The last couple of days have seen a lively exchange between liberals and conservatives on federal income tax rates for next year. Should the current federal tax rates which have been in effect for the past 11 years be continued or extended for only taxpayers earning less than $200,000 or be allowed to increase for everyone to the rates in effect prior to 2001? Interesting question. Big policy differences, big economic consequences and big political decisions are involved.
Each side is skewering the other. Republicans believe increasing the rates will have a negative impact on the economy. Almost to the politician, they are united in opposing any income tax increase. The President and key Democrats think it is a matter of fairness to raise rates for higher incomes in a vaguely disguised lust for more federal revenue to mask massive deficits and propel the philosophy of redistribution of national wealth.
If current income tax rates are allowed to revert to Pre-Bush levels, every taxpayer will pay more taxes and perhaps even a few non-taxpayers will start to pay some modicum and token taxes. However, it was interesting in the President’s appearance on Monday, he did not mention any real details of his proposal. He did not mention, for example, the Alternative Minimum Tax. (ATM) Does he want to ameliorate its effect on millions and million of taxpayers? There are so many other nuances involved besides the actual marginal rate, like the marriage penalty, reduced rates on investment income and investment write-offs.
The President, now back on the campaign trail, also did not mention corporate jets, oil companies and carried interests for hedge fund managers. Those are many of his old time favorites. In other words, his proposal was incomplete and should be taken for the political sideshow it was. Mr. Obama is in total campaign mode, has been for some time and has no interest in seriously addressing any real problems.
However, there is a subject that should be mentioned and one, if not acted upon, will impact everyone by increasing taxes for all no matter what happens on the rates. It is the two percent reduction in employee payroll taxes first effective in 2011.
An employee’s wages are subject to the 12.4% Social Security tax up to the annual wage ceiling. Higher-incomes get socked with even high employment taxes for Medicare. Half the Social Security tax bill (equal to 6.2%) is withheld from employee paychecks while the employer pays the other half. Social Security taxes are a major tax hit. If you made $100,00 (slightly below the wage base) Social Security taxes were before 2011, $12,400 (12.4% x $100,000) split between the earner and the employer.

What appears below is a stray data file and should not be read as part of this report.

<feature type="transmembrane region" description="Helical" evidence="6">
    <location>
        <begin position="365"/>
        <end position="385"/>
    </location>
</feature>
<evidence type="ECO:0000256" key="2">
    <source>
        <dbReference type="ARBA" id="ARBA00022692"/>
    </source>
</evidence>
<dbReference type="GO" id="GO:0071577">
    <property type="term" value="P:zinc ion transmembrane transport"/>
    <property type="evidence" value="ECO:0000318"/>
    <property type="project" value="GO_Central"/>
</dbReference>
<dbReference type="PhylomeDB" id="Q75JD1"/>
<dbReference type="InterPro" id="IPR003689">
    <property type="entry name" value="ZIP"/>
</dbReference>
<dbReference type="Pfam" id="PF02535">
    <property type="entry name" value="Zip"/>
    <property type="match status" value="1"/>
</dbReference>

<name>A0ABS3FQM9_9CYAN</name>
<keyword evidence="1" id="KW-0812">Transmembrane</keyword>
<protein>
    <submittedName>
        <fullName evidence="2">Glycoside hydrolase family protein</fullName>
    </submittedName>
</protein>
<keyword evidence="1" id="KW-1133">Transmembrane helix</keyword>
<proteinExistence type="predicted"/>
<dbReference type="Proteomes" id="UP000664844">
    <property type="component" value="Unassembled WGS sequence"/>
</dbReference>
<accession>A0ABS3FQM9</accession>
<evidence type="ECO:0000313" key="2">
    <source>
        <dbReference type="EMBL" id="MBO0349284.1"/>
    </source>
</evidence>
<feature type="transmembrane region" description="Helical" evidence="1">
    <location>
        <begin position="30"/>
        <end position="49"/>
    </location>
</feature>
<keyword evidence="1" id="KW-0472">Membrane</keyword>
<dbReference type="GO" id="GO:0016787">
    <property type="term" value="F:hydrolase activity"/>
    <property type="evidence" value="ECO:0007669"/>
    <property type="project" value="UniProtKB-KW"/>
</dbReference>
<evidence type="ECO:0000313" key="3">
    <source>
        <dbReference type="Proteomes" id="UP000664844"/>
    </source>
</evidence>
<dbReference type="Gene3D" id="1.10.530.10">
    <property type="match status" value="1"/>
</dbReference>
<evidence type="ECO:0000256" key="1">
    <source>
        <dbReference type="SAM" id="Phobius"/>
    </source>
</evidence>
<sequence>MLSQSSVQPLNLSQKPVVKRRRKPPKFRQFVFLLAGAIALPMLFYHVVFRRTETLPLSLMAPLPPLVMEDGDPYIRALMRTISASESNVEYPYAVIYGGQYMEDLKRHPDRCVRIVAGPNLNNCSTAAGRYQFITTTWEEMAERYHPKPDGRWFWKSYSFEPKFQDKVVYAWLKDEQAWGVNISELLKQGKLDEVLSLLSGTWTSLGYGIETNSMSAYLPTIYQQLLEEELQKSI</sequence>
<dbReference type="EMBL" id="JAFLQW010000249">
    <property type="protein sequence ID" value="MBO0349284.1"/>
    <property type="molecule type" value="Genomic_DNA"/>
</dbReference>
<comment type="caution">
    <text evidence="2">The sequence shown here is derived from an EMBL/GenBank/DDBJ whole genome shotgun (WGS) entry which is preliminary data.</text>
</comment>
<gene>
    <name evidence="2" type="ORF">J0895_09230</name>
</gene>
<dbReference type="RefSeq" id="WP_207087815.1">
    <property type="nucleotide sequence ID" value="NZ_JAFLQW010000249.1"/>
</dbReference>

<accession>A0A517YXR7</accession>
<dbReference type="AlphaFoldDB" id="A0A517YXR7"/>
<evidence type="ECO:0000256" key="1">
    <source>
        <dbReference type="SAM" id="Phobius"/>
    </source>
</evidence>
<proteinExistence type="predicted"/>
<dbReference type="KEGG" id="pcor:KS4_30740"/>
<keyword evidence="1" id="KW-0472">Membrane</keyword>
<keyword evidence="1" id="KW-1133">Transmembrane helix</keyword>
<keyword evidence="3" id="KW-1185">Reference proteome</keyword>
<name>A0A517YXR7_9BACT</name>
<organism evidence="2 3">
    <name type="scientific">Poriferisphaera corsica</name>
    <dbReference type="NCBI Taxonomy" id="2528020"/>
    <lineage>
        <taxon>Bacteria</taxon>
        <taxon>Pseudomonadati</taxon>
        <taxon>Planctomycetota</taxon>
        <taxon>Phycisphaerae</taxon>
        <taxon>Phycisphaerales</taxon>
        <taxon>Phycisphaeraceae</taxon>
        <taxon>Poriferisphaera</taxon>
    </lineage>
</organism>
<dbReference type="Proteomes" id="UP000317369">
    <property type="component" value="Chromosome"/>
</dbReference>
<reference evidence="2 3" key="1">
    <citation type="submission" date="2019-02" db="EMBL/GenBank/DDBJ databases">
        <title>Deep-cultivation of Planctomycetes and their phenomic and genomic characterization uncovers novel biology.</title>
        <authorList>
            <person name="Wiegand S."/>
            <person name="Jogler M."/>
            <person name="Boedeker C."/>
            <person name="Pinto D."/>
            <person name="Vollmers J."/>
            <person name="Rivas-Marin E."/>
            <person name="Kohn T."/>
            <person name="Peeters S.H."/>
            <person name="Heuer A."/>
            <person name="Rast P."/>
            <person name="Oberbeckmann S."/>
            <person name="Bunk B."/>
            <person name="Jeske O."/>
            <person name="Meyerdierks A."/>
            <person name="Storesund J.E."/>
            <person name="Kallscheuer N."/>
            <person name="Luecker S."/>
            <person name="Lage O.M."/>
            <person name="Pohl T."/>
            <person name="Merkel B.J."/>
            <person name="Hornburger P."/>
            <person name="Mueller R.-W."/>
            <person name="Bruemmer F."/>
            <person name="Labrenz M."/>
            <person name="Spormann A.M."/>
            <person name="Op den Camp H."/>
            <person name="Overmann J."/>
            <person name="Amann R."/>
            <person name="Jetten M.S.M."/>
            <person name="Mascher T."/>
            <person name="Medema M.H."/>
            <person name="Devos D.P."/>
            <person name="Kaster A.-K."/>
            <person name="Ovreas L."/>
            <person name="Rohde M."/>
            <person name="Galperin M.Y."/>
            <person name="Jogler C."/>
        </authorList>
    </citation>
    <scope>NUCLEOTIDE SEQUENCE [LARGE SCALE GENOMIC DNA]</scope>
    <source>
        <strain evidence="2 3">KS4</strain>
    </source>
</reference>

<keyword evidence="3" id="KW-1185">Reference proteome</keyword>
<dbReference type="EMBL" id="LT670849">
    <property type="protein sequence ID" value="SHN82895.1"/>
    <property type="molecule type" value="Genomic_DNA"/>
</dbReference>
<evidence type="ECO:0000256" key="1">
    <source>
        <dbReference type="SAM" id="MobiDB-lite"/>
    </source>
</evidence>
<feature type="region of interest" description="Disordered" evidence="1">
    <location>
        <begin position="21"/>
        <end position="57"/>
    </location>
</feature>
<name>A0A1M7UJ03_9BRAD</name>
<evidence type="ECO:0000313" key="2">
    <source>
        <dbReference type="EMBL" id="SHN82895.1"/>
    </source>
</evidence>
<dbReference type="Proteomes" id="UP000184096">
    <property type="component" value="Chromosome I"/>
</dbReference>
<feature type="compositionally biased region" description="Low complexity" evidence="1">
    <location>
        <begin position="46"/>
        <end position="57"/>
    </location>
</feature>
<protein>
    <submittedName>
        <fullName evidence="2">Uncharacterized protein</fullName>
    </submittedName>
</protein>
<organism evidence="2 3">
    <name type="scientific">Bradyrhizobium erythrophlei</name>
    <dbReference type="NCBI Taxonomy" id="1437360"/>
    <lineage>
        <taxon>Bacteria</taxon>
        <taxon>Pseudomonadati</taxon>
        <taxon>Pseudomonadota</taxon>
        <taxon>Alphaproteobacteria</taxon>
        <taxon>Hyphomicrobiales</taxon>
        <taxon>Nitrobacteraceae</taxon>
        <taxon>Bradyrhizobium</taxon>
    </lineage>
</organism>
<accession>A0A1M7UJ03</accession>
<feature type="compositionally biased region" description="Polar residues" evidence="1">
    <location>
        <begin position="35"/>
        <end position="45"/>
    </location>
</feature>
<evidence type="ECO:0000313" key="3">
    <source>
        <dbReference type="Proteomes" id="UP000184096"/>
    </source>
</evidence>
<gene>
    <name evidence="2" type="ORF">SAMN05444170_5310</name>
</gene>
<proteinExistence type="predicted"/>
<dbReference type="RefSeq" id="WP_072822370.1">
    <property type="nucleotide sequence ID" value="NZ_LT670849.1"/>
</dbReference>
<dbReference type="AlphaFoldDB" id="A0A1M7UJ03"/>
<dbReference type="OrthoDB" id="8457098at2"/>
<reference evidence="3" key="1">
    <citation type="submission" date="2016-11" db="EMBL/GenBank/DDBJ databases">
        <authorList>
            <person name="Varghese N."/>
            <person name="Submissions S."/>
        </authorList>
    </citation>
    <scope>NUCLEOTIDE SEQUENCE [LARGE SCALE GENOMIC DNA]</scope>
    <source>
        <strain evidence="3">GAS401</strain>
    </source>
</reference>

For the last two years, there has been a two percent reduction in the employee portion with the employer’s rate unchanged. This mean our beloved taxpayer has been getting in this example a $2,000 reduction in his overall tax bill.
The reduction in the payroll tax rate and decoupling it from the employers match is unprecedented. This type of policy has been resisted in the past since reduced taxes means the so-called Social Security Trust Fund will have less money. Even thought the government used some budget gimmicks to show an illusion of an undiminished Trust Fund, the reduction remains controversial.
Now here is the largely ignore dilemma. The payroll reduction tax break expires at the end of the year. So if you earn wages of $60,000 a year, your taxes will go up $1,200 next year. You will have $100 less disposable income per month.
Here is the other problem, continuation of the reduction will add to the federal deficit by $120 billion a year. If you couple this with the rate reduction and with an AMT fix, maybe throw a few of the $40 billion in other expiring provisions, the federal deficit goes from merely enormous and dangerous to gigantic and frightful for the 4th year in a row since the election of Mr. Obama.
The point of all of this is the fiscal and economic health of the country, the integrity of the tax system and ability of the country to try inch anywhere even in the direction towards budgetary sanity is a complexed mix of issues, all inter-related. It in not just about the Bush tax cuts, the top marginal rate or rich vs. poor. It is stupefied political nonsense to treat the situation otherwise.
Ending the employee payroll tax reduction will have an impact. It will affect the paycheck of everyone. It will have a huge economic repercussion. It is twice the money that is proposed to be taken out of the economy from the Defense Department sequester reductions beginning on January 2 that many are saying will have a huge impact on the economy.
I do not see much support at this time to continue to reduction. No one, even the President, talks about it. Therefore, all the more important to address the situation in totality. As for the deficit, well no one seems to care.